Testing goal-line technology in Hampshire
25 May ~ Last Wednesday's Senior Hampshire Cup final at St Mary's was the first match to use goal-line technology. The occasion seemed to be held in higher esteem by the men of the Hampshire FA, who hovered around in their suits looking for hands to shake, than finalists AFC Totton and Eastleigh. The Eastleigh manager, Ian Baird, was not even present, due to a prior engagement in Hong Kong. His side's 2-0 victory was acknowledged by a handful of players who slowly hoisted their arms into air. Becoming county champions may have been small beer for players with ambitions for the Blue Square Bet South play-offs, but the club's fans had a good sing-song.
The final's relatively low profile made it the ideal occasion to test goal-line technology. Having discovered that this game would be the first to do so, I contacted the Hampshire FA about the possibility of sitting in with whoever was monitoring it, so I could report on the occasion for the sake of posterity.
Unsurprisingly, my request was declined. FIFA made it clear that independent testing agency, EMPA (the Swiss Federal Laboratories for Materials and Science), would be the only people with access.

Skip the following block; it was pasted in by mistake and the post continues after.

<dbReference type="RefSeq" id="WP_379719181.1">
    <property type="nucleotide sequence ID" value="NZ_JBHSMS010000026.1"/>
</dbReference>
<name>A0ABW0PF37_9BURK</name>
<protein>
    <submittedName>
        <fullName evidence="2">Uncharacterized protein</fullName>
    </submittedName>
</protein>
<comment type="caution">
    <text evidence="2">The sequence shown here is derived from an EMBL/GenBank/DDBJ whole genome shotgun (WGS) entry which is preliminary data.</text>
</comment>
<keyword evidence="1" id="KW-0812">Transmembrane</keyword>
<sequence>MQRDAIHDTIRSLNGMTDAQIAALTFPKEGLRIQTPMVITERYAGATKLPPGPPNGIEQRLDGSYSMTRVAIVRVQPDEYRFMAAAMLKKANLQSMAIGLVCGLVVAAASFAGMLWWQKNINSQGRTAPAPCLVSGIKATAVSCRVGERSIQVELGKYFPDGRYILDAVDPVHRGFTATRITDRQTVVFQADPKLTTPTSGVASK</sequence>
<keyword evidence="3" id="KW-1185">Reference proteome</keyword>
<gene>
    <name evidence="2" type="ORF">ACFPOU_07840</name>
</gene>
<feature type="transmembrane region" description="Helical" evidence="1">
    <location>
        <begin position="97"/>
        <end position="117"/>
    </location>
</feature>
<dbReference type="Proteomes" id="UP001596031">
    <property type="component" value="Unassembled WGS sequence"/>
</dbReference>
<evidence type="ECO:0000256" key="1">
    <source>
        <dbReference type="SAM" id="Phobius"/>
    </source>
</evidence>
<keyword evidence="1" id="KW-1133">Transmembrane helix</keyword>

In March, Hawk-Eye and GoalRef were approved by football's law-makers, the International Football Association Board, to take part in what we had here – the second phase of goal-line technology testing. "Testing" was very much the operative word. It looked like clarification was needed for Eastleigh's second goal until the 2,335 present reminded each other that refereeing decisions were not to be assisted by the technology this evening – it was just a test.
I had settled for media accreditation, though quite what the FA thought somebody intended to write for a publication they had listed as "When She Comes magazine" is anyone's guess.
At half-time I wandered around the stadium looking for the goal-line technology assessor, hoping that FIFA's man was behind one of the many doors, sat alone in front of a computer screen, agonising over a series of freeze-frame replays. All I managed to uncover was a rack of club ties and polo shirts.
Defeated, I took my seat belatedly for the second-half. Hawk-eye has become part of the spectacle of tennis and cricket – albeit with the assistance of sunshine and alcohol. Could football ever be as accommodating? Mark Sanderson
On the subject...